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How to Make an Offer on a Co-op

by Kelly Miner Tunstall, studioD

When buying a co-op, you're actually buying shares in a corporation that owns the building. Regardless of the owner's decision, potential buyers need the approval of the co-op board to close on the property. Structuring a written offer for a co-op unit can be a bit more complex than a traditional residential property offer. Sellers consider the offering price but also look for a buyer who can make it past the board to the closing table.

Hire a qualified real estate agent who has experience in your local co-op market. She can research comparable sales in the building and surrounding area and help you arrive at an appropriate offering price. She also can help you meet the financial requirements necessary to buy a co-op by connecting you with lenders who finance such sales.

Get preapproved for a mortgage. You can bolster your offer by including a preapproval letter from your lender stating you're in good financial standing and can afford the sale price and down payment. Like other real estate offers, co-op boards won't consider an offer without a mortgage preapproval letter.

Draw up a sales contract to buy the co-op unit. Real estate agents use boilerplate sales contract forms that comply with state and local laws, so you don't need to draft one on your own. The sales contract -- which serves as the offer -- should include the address of the property, an offering price and the terms and conditions of the purchase. Though not essential, including a financial statement may substantiate your offer and show the owners -- and the board -- that you meet the co-op's financial requirements to purchase.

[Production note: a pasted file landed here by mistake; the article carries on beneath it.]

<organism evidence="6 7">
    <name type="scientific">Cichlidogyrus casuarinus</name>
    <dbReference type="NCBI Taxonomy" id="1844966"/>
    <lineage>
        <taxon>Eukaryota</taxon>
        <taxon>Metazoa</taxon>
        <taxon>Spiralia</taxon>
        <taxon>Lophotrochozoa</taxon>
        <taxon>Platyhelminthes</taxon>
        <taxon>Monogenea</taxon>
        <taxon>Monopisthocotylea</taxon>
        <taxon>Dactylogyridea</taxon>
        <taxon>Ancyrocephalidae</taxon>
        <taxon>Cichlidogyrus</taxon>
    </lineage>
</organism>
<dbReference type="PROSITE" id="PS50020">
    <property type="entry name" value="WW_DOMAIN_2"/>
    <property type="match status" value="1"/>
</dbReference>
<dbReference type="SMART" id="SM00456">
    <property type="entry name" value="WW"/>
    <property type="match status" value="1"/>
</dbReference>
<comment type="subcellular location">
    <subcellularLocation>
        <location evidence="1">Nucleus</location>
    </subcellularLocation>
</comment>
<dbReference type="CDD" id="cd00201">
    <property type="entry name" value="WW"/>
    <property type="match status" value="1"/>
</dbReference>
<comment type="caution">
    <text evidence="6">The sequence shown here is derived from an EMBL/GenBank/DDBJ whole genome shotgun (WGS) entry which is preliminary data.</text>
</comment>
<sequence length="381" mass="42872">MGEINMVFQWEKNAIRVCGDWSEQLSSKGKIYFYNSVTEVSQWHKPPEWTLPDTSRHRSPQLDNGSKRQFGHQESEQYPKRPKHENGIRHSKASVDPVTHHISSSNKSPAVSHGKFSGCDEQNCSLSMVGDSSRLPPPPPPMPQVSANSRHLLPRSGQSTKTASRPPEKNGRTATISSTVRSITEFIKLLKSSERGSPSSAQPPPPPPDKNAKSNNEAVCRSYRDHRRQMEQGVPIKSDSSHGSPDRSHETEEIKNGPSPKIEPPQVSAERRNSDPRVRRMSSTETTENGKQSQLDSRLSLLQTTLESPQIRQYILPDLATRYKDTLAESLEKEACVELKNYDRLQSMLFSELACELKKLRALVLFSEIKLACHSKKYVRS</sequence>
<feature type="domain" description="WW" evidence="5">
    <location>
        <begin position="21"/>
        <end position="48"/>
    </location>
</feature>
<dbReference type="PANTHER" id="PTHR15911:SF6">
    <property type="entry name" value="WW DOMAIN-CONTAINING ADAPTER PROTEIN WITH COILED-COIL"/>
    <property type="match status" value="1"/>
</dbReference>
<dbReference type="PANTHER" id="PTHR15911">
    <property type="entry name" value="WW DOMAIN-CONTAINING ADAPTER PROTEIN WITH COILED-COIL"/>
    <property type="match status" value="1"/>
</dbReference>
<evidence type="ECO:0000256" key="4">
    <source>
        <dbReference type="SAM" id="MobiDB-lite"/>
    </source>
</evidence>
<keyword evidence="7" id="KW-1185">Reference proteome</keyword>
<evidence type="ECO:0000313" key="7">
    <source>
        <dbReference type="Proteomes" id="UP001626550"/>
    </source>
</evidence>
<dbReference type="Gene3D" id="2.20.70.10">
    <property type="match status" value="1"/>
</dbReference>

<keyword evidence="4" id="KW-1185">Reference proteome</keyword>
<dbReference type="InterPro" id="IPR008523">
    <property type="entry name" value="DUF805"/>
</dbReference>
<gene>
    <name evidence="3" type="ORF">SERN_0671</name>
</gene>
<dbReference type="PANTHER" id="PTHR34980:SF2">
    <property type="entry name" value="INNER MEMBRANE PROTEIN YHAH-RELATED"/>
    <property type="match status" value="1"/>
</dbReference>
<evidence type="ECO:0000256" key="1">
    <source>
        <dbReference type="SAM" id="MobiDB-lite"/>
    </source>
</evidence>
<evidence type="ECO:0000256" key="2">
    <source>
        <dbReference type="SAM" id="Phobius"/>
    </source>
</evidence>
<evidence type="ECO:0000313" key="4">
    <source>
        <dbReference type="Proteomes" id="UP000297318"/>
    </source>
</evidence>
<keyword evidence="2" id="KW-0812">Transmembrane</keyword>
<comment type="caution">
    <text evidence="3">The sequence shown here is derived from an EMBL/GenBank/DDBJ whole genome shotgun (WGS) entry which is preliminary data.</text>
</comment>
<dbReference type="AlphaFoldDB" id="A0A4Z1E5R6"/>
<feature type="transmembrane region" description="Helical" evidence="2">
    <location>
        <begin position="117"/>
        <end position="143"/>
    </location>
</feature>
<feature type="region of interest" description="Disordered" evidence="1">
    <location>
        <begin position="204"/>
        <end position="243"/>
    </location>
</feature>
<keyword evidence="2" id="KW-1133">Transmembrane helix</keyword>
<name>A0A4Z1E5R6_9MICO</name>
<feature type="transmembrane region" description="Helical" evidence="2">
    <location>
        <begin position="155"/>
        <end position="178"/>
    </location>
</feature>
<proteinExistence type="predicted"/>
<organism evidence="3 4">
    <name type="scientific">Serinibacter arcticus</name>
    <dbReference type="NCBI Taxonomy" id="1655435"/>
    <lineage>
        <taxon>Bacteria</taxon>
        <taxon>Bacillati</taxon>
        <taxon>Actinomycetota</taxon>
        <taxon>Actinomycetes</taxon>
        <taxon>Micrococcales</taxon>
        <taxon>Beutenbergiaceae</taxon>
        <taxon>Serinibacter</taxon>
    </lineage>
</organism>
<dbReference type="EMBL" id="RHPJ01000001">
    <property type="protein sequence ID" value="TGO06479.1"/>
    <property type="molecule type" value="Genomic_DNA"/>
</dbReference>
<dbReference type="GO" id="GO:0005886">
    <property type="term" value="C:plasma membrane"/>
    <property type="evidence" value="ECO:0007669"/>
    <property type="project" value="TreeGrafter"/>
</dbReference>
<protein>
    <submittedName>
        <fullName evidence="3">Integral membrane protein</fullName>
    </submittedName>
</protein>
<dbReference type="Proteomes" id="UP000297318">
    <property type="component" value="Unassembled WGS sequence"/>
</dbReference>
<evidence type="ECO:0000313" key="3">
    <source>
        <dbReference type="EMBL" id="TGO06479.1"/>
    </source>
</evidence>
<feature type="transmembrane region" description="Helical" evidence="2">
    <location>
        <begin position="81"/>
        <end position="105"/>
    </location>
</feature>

Present any contingencies. For example, if your ability to purchase the co-op is contingent on selling another property, this should be presented in the offer. Most commonly, offers include a mortgage contingency, meaning the offer is contingent upon the buyer gaining the loan underwriter's final approval.

Submit your offer. Each time either party makes a change to the written offer, the other party has the option to accept it, reject it, or counter again. The document only becomes binding when both parties agree to the price and all contract terms.

About the Author

Kelly Miner Tunstall began writing professionally in 2005 upon receiving her BA in journalism from Ithaca College. She spent seven years working in New York City where she assisted in representing the sale of residential condos and co-ops. She also worked for and has been published in "The Cooperator."

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